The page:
Prosecutor indicates appeal against Chief Magistrate’s sentences in firearms and ammunitions case
Sealy Matthias
From the Courts
November 29, 2019
Prosecutor indicates appeal against Chief Magistrate’s sentences in firearms and ammunitions case

There was discontent expressed inside as well as outside the court Tuesday morning when 57-year-old Sealy Matthias was given 10 sentences for ammunition possession and two sentences for firearm possession, all of which amounted to a period of three years and five months in prison.

Inside the court, Senior Prosecutor Adolphus Delplesche showed his dissatisfaction as he informed the court of the prosecution’s intention to appeal the sentences.

Minutes later, outside the court, some viewed the sentences as light and the view was expressed that Matthias was given a “slap on the wrist.”

The expressions of dissatisfaction came after what the Chief Magistrate described as “extremely serious,” the offences in the situation where police seized from Matthias a loaded shotgun, a Smith and Wesson firearm and a total of close to 400 rounds of ammunition of various calibre on July 7, this year.

Chief Magistrate Browne said the court had “assessed the seriousness of the charges” which resulted from the defendant’s actions.

“These offences are extremely serious and it must be highlighted. They are extremely serious. And the Court of Appeal has reinforced that in almost all cases of a similar nature coming before it.

And, after considering the precedence set by this court and the Court of Appeal and the seriousness with which they view these offences, and being guided by the sentencing guidelines, the starting port of the court was imprisonment for four years.

The court then assessed the aggravating features of the offence. It was noted that the time of day when this offence occurred. It was in the day when the defendant was intercepted – daylight at the scene of an accident the police were called to investigate. And it was as a result of the defendant’s suspicious behaviour further search was conducted and a loaded gun was found on the back seat of the car,” Chief Magistrate Browne-Matthias said.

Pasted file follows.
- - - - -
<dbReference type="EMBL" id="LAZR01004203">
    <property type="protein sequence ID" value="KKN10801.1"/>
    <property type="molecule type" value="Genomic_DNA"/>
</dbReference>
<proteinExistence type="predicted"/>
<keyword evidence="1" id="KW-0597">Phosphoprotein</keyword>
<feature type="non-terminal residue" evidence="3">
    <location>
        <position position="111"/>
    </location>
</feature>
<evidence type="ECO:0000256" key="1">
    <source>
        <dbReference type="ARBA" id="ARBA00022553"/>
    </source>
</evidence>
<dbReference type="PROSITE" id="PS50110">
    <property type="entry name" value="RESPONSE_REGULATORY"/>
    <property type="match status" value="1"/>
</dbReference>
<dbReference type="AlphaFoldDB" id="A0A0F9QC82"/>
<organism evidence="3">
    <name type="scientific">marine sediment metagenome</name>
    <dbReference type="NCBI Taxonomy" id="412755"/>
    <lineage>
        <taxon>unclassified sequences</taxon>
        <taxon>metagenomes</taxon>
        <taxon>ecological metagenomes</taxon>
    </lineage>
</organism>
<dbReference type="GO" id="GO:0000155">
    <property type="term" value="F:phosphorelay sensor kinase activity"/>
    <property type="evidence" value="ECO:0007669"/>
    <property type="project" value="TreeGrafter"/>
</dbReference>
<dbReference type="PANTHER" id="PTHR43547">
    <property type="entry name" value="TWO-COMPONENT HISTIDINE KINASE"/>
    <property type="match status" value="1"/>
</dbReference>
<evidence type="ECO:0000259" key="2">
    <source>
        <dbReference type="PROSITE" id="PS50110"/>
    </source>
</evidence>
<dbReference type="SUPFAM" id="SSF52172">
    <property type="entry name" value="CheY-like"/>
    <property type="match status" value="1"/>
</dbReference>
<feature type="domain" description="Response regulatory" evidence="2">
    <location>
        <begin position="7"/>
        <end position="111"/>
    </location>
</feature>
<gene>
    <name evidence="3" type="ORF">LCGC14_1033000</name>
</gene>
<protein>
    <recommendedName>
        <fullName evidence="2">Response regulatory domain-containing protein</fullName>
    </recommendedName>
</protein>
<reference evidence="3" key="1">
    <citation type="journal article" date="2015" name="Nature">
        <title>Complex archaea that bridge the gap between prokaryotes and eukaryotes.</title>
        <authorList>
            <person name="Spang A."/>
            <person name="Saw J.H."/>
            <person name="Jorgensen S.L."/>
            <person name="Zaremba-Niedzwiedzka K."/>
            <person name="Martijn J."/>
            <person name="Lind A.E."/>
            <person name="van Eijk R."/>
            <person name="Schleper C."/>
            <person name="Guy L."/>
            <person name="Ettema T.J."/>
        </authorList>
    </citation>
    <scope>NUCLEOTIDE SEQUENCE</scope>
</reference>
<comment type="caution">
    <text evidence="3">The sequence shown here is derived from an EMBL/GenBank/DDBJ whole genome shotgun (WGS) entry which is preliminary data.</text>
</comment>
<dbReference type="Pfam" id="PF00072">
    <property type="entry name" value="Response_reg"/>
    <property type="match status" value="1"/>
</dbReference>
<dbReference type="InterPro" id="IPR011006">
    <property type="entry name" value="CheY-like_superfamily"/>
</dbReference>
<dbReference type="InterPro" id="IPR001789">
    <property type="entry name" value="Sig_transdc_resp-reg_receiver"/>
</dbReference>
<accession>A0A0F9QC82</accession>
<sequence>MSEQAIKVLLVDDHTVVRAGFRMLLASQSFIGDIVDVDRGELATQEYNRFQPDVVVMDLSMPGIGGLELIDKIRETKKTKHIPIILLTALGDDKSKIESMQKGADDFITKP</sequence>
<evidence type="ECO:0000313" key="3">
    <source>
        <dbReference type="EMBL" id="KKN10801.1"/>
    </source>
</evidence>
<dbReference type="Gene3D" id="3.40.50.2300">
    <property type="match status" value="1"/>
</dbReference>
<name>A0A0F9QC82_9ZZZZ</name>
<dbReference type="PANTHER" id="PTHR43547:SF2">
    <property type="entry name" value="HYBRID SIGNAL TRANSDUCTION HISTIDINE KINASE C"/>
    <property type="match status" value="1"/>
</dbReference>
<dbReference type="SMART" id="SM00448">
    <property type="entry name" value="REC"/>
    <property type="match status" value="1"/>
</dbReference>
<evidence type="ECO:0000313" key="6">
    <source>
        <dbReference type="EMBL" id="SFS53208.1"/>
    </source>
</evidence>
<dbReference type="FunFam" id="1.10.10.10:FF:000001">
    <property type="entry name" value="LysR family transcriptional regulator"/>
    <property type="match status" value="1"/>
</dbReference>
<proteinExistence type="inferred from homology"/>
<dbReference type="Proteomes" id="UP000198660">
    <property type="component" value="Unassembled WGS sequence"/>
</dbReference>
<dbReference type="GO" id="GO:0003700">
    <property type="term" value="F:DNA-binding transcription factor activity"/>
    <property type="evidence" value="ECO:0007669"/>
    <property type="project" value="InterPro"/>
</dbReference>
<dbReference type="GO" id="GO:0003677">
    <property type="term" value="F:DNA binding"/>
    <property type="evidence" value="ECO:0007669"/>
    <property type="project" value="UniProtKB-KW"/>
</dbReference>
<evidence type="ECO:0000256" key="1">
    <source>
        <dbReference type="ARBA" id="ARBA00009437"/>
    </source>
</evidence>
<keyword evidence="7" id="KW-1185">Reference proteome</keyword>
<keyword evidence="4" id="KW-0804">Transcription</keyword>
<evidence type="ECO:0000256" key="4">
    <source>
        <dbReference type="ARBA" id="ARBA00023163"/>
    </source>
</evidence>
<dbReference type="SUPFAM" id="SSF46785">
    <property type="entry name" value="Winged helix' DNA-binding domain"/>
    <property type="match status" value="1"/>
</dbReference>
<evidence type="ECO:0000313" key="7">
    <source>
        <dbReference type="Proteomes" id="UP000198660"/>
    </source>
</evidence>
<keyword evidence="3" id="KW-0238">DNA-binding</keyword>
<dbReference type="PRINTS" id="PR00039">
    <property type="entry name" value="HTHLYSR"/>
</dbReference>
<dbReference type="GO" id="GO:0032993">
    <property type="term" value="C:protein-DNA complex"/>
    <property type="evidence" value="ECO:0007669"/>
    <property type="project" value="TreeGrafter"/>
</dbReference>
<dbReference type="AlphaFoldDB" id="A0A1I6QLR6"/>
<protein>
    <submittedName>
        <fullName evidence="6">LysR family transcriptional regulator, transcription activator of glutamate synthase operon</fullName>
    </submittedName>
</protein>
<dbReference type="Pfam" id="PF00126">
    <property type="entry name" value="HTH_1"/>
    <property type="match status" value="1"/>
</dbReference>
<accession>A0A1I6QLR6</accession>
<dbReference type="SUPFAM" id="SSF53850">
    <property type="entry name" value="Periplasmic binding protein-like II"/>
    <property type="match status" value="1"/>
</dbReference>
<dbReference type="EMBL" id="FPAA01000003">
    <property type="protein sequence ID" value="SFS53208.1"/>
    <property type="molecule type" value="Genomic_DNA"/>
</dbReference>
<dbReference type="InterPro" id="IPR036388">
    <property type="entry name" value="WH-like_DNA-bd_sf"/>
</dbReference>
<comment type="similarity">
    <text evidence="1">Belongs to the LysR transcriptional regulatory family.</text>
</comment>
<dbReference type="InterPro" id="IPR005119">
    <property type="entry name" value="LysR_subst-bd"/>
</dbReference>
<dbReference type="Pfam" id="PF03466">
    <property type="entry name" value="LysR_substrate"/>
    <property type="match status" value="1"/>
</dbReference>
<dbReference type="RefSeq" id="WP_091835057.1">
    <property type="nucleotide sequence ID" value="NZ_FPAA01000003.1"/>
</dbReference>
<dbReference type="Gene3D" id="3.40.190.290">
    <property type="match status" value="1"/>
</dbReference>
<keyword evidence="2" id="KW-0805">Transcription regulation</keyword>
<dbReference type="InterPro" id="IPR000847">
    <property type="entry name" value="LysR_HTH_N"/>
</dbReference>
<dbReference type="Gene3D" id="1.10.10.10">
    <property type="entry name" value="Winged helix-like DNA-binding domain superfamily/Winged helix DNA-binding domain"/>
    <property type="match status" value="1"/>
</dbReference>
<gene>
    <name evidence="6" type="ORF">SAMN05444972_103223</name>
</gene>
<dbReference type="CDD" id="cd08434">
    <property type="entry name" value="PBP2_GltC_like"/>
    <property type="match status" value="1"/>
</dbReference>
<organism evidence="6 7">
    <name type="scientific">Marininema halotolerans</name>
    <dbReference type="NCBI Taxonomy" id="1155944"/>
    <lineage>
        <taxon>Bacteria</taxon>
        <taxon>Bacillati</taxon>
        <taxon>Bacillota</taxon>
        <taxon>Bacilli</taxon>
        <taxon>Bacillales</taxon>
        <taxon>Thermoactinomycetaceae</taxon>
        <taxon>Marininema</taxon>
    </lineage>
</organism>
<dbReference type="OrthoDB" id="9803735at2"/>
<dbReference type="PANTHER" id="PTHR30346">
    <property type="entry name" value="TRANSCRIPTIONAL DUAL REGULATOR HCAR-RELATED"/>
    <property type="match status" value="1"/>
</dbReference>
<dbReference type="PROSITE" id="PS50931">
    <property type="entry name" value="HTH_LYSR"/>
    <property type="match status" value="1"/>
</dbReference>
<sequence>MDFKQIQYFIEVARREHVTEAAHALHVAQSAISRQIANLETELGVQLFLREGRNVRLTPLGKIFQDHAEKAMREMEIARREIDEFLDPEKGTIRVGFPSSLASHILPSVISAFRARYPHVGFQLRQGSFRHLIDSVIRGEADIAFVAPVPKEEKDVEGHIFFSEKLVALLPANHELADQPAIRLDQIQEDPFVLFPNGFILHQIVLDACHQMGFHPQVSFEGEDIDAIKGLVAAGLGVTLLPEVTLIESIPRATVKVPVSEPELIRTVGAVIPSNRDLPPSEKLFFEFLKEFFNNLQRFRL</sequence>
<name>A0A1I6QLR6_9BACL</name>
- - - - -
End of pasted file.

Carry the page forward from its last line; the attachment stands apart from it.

She noted that the loaded firearm was found at a time when there was a motor vehicle accident and tempers could have flared and the situation could have gotten out of control.

“The court also noted the quantity of firearms – being two; and the quantity of ammunition, 406 rounds in all.

“This is an extremely large quantity of ammunition for a non-licensed holder and more than one firearm for a non-licensed holder,” she said.

The Chief Magistrate said that another aggravating feature was the fact that ammunition and a gun were found very well concealed at Matthias’ home. She noted that the house was protected by dogs which could only be meant to be a deterrent to anyone getting close and entering.

The Chief Magistrate said that regarding the offence there was no mitigating factor and there was no aggravating factor with regards with the defendant. She said the mitigating factor for the defendant was fact that he had no antecedent.

The Chief Magistrate noted that the defendant pleaded guilty to the crimes after three appearances. She noted that as a result he would not be accorded the full discount of one-third on sentence but would get one-quarter instead.

She said she considered a notional starting point of four years in prison and would add three months for each aggravating factor and deduct two months for each mitigating factor.

The calculations arrived at a sentence of four years and seven months for each of the firearm offences. With the one-quarter discount, it brought the sentence for each firearm to three years and five months.

The sentences for the ammunition were: nine months for the 10 rounds of .44 ammunition; 18 months for the 31 rounds of 12-gauge ammunition; three years for 107 rounds of .44 ammunition; three years for 200 rounds of .22 ammunition; 18 months for 25 rounds of .38 ammunition; nine months for 10 rounds of 9mm ammunition; eight months for six rounds of .44 ammunition; nine months for 12 rounds of .357 ammunition; four months for two rounds of .32 ammunition, and four months for three rounds of .380 ammunition.

The Chief Magistrate ordered that the sentences run concurrently. As a result of the sentences and how they are to run, Matthias’ term of imprisonment is essentially three years and five months.

Matthias was represented by lawyer Michelle Fife.